But these conditional licenses are meaningless if license holders cannot muster the resources to actually open a business. At the state level, policymakers should make it easier for people who live with a marijuana registry or who come from communities that have faced the brunt of the marijuana war to access capital to start a local cannabis business. Governor Murphy recently signed a file law Project Sponsored by Senate President Nicholas Scutari that allows low-interest grants and loans to small business cannabis applicants who were previously barred from receiving economic incentives due to the federal cannabis ban, but more is needed.

For starters, New Jersey should follow in New York’s footsteps and allocate $200 million to a social cannabis fund that can provide startup capital to applicants who come from communities historically targeted by the war on marijuana, and a fund should also create a technical assistance program and foundation fee waivers to help applicants from These societies, like recommended Most recently by the New Jersey Civil Liberties Union. else idea is to require multi-state operators who own a New Jersey cannabis business to contribute some of their profits to a fund that will help provide capital for local businesses.

But the onus also falls on municipalities, which control local zoning laws and can create incentives for cannabis businesses owned and operated by people living with a cannabis arrest record. I sat in the cannabis task force set up by the Princeton municipality, and recommended that Princeton create such incentives to address the impact of the War on Drugs on Princeton. like the state, Princeton There were persistent and even severe racial disparities in cannabis arrests. From 1995 to 2019, there were racial disparities in arrests every year except for one, and from 2000 to 2013, Princeton had the second-highest racial disparity in Mercer County. Although the scale of arrests has never been high, more than 50 percent of all Princeton cannabis possession cases have been black in several years. But unfortunately, after facing pressure from some residents, the town dissolved the task force and never acted on any of its recommendations.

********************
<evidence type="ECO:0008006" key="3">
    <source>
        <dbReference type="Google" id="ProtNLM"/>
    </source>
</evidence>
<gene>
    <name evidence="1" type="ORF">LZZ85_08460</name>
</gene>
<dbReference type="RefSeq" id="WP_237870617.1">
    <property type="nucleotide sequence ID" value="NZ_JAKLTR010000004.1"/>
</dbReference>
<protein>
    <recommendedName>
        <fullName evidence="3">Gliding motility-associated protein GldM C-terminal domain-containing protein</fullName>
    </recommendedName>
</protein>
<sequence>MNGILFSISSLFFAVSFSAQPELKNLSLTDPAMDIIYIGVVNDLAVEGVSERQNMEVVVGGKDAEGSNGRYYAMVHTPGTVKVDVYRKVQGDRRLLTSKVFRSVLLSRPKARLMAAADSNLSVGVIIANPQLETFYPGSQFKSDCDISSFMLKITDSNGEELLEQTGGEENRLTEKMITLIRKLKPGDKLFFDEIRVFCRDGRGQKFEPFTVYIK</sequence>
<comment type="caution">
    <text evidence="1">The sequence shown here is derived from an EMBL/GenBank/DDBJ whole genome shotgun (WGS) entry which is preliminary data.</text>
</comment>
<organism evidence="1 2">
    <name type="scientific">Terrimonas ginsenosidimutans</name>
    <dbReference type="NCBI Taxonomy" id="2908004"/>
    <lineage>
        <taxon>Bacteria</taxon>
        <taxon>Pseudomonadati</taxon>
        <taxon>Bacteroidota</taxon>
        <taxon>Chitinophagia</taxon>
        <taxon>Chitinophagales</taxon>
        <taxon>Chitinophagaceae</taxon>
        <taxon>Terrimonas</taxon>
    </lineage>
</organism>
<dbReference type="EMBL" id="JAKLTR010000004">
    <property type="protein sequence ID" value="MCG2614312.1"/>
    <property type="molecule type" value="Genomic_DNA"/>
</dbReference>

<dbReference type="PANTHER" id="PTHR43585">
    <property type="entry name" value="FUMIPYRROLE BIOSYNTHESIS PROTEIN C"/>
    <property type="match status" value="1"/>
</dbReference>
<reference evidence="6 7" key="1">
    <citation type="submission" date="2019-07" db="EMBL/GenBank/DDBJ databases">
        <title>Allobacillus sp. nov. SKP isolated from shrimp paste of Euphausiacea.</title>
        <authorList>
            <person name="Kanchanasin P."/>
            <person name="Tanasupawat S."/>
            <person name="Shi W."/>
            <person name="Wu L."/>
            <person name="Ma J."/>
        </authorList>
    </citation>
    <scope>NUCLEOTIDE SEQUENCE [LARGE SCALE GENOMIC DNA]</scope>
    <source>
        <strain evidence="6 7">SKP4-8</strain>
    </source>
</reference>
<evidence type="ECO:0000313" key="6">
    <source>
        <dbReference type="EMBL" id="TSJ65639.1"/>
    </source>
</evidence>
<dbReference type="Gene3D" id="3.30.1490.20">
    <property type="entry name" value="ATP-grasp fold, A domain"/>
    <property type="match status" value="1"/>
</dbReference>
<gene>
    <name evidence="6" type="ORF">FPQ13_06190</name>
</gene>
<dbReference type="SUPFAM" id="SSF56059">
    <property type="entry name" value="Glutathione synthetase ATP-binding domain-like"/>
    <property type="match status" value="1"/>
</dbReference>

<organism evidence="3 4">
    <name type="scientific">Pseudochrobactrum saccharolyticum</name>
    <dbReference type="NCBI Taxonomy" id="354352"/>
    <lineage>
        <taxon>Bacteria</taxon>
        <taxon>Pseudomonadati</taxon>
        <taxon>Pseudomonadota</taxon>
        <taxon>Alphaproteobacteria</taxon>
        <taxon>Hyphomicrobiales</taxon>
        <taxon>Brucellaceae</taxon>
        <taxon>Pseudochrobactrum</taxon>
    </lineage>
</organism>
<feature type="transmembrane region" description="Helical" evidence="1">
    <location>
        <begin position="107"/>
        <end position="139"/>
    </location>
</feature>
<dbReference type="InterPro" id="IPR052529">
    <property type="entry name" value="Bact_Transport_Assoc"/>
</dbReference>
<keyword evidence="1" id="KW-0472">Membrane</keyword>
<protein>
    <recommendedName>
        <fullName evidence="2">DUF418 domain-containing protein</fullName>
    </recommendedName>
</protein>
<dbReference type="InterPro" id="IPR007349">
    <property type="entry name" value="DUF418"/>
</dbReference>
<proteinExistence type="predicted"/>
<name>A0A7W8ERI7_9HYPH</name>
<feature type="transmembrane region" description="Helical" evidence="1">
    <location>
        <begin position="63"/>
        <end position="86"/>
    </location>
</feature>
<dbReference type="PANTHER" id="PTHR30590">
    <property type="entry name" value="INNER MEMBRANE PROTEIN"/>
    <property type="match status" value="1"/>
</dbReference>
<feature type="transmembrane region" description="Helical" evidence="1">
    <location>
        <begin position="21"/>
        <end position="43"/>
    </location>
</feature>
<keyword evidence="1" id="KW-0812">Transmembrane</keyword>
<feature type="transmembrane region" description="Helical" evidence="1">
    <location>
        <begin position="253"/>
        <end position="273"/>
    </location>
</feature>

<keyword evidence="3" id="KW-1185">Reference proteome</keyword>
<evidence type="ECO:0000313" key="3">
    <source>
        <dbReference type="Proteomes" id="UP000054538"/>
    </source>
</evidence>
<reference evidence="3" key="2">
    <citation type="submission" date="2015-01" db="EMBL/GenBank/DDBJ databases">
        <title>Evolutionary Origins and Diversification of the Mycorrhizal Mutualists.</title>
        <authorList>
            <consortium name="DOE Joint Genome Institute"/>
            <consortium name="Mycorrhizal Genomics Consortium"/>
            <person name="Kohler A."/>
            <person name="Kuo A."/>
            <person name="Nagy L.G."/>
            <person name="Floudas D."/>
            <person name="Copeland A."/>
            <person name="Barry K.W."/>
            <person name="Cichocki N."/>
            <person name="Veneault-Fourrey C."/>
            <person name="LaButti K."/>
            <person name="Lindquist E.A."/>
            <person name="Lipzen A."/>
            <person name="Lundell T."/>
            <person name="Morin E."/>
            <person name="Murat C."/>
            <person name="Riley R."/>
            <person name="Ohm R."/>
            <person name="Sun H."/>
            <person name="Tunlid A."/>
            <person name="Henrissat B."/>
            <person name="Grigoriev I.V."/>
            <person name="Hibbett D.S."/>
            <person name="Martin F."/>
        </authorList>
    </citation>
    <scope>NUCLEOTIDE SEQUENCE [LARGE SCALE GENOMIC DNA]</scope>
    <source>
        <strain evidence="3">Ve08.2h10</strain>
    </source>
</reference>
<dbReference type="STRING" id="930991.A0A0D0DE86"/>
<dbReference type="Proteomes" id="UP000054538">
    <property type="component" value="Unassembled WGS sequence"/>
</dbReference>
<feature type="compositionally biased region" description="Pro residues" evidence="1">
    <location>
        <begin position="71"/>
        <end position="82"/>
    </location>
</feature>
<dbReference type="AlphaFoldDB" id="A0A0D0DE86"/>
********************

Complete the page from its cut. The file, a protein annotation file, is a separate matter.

New Jersey should do better when it comes to supporting local residents who live with a cannabis arrest record and who want to open a cannabis business. The federal government cannot wait to legalize or de-schedule cannabis. It’s time for New Jersey to make adjustments and make sure that those who profit under cannabis legalization are those who have suffered the most under the cannabis ban.

Udi Ofer is a visiting professor and lecturer at the John L. Weinberg School of Public and International Affairs (SPIA) at Princeton, and founder of SPIA’s Policy Advocacy Clinic. Prior to joining Princeton University, he served as a civil rights attorney for the ACLU for 20 years, serving as Deputy National Political Director and founding director of the Justice Department, which leads advocacy efforts for criminal justice reform at the ACLU. He can be reached at uofer@princeton.edu.